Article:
Dr. Sirven: The Path To Medical School Has Changed

Published: Monday, May 18, 2015 - 10:02am
Updated: Monday, May 18, 2015 - 10:03am
Audio icon Download mp3 (3.63 MB)
Dr. Joseph Sirven
Dr. Joseph Sirven

“Hey, Dr. Sirven, what was your major in college?” asked my young patient with her parents eagerly awaiting my reply.

“I was a standard premed biology major.”

“If you had to do it all over again would you major in biology?” 

I said, “I’m not sure.” I was thinking about the question more deeply than she may have known.

Let’s be clear, I’m not having a midlife crisis and questioning my career choice.  I’m just rethinking my route.

My generation of doctors — me included  — took a very traditional science path to medicine. We didn’t have a choice. You majored in chemistry or biology, took a whole host of other science courses and survived. What a shame!
 
There’s been a dramatic shift in the college path to medicine. Recently, the Medical College Admission Test, the MCAT, announced its first major revision in 25 years.  This test  — the SAT for medical school  — is longer, broader and more interdisciplinary.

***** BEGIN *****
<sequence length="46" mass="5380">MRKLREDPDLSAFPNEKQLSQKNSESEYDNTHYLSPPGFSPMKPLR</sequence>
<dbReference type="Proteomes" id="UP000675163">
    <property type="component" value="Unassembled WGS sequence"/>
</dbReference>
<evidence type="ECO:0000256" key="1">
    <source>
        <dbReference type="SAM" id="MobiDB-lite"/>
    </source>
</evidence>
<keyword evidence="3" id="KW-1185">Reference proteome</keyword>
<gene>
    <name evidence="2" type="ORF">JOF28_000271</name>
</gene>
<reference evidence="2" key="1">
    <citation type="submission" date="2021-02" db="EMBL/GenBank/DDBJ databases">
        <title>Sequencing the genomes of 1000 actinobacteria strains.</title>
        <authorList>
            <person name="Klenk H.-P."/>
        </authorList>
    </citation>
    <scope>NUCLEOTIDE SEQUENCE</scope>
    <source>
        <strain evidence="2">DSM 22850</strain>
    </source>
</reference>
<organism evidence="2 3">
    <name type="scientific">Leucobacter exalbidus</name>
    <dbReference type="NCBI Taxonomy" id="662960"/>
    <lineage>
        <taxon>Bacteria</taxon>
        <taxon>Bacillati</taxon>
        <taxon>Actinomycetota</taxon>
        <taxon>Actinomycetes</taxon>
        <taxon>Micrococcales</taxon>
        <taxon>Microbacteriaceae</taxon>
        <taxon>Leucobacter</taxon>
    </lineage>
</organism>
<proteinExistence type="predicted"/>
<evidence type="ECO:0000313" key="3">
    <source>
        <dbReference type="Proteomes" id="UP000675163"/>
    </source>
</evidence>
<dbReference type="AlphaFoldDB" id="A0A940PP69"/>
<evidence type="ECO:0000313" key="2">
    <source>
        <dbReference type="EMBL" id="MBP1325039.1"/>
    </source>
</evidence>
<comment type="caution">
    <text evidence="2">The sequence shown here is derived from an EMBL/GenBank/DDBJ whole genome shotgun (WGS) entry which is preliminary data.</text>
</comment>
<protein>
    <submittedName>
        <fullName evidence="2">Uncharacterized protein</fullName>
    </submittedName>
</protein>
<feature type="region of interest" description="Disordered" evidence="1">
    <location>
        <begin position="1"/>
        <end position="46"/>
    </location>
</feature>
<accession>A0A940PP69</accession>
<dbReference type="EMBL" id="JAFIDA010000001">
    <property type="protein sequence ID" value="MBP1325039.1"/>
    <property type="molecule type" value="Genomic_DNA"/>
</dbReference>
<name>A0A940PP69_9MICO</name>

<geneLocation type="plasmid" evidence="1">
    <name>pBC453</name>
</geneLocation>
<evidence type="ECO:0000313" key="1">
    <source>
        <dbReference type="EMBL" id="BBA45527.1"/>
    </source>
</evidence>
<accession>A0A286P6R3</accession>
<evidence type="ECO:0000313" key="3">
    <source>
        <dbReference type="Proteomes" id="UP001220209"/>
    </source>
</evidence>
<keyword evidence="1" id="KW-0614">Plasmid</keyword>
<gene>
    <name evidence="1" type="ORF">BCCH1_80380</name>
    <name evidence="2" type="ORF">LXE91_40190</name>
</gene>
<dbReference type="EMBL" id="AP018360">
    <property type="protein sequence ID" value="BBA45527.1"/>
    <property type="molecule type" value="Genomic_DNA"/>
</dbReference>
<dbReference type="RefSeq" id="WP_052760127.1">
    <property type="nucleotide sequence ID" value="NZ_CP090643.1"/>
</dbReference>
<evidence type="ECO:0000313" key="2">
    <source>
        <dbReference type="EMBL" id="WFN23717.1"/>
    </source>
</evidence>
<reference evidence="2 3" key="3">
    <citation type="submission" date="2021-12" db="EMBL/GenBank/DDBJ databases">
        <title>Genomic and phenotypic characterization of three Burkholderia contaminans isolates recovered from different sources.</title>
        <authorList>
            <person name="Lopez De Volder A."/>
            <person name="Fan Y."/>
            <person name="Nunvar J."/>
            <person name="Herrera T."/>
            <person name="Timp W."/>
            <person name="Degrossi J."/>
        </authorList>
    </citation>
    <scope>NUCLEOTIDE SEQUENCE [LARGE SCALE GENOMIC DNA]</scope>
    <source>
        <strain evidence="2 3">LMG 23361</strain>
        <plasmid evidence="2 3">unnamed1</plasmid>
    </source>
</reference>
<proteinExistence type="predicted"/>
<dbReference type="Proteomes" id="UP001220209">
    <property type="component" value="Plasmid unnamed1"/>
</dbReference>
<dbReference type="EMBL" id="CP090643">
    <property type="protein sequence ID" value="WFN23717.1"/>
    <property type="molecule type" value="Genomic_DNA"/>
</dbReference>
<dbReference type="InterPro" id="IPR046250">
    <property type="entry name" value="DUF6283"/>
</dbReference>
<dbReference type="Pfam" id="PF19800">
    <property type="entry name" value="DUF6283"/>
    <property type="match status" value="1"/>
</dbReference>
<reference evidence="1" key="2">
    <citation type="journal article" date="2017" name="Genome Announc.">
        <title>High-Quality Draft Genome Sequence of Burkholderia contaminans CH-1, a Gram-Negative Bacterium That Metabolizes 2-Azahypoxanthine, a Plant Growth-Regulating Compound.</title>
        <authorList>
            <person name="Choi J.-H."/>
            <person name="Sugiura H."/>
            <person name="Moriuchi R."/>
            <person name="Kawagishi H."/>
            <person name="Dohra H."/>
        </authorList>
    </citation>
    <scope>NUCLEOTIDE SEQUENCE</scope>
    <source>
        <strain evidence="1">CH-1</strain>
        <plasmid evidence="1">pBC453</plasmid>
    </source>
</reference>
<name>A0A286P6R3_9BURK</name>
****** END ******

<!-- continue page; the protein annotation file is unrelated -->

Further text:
It used to be that when you took the MCAT, it was reflective of general science. This new test contains a large section with questions on psychology, sociology and the biological foundations of behavior. 

The official content outline for the test now includes concepts such as, and I quote here, “social inequality, class consciousness, race and ethnic identity, institutionalized racism, discrimination, power, privilege and prestige.”

Gone is the essay. Gone is the old scoring system.

I like that the MCAT has changed. Many of the common scourges of modern health like obesity, cancer, heart disease, stroke and diabetes require a new patient-doctor relationship in order to treat or prevent these problems. This new emphasis on social sciences is great because doctors need to understand people and their environment. 

But regardless of your college major or MCAT score, what matters most is a skill that no course can teach or standardized test can measure: how well will this future doctor connect with you and me.

Dr. Sirven is the chairman of neurology at the Mayo Clinic.

If you like this story, Donate Now!

Like Arizona Science Desk on Facebook